Wednesday, June 27, 2012

Poem: Baile Atha Cliath

It was the marching
heavy boots thumping through
what was once my city,
but a lot has changed here
since the last march.

Sing ‘rare ole times’
and lighters five for fifty
‘till your throat is raw,
it still won’t come back
and be our town again.

They thought hatred was orange
but it was only a way to mourn
what the tiger consumed
to bring us here
where we should not be.

It reminded us of what we lost.

Wednesday, June 20, 2012

Poem: Urban Children

The smell of smoke lingers still,
do you remember
how it caught in our throats
and made us splutter?

Those games we played,
dangerous games,
we dared each other to run on the factory roof
and leap over the gaps in the rafters,
heart stopping now to think about the rot
beneath our feet and how we were unaware
of any danger, laughing while it creaked below us
and threatened to cave in.

Remnants of machines
left a rusted tangle of sharp edged
metal that we climbed fearlessly,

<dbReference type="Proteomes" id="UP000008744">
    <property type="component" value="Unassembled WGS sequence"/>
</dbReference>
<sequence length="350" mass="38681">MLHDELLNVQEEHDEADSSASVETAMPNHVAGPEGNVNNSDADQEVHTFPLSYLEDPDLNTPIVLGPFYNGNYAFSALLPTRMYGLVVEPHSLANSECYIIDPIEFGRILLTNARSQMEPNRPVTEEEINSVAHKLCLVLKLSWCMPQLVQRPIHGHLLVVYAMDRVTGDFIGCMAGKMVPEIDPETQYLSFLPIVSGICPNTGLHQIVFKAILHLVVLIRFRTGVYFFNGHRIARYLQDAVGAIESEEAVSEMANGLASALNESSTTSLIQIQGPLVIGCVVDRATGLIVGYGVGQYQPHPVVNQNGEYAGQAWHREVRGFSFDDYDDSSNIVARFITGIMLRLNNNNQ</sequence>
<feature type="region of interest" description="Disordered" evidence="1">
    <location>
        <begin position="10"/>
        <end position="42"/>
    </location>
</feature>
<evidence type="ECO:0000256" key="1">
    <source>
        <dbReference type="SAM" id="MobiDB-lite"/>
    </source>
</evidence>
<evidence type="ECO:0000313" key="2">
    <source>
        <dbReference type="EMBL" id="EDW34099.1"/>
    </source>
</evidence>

catching our clothes and skinning our hands,
eight foot, ten above the concrete floor
playing monkey bars, hilarious to catch someone
and tickle them while they held on.

Slipping in under the barbed wire,
it was our playground
hide and seek heaven if you could
pick your way up the collapsed stairs,
the best spot I found was
squeezed inside an old fuse box
listening to the crackle and buzz
and you outside calling for me,
screaming with laughter
and a chorus of ‘you’re it’.

The bigger kids,
they lit the fires and left a black shell
but we played there still,
attracted by the bleakness of it
and the fact it was forbidden.

Monday, June 11, 2012

Poem: Reconciliation

Because we spoke 
the truth they burned 
the joy out of us.

Pushed us to our 
knees in small 
dark cages.

I feel the 
close smell of it 
still, all of the shame.

Sanctity in 
mumbled verses of
retribution and repentance.

The black veil falling, 
mesh distorting the 
face of judgement.

They made us 
sad and small 
and frightened.

Absolving us conditionally, 
feigning forgiveness for
 our imaginary wrongs.

We stopped speaking, 
too careful, a sin
this touching someone else.

a twisted, filthy 
black useless thing.

We stopped loving, 
a great broken pretending 
and so much unhappiness.

There was so much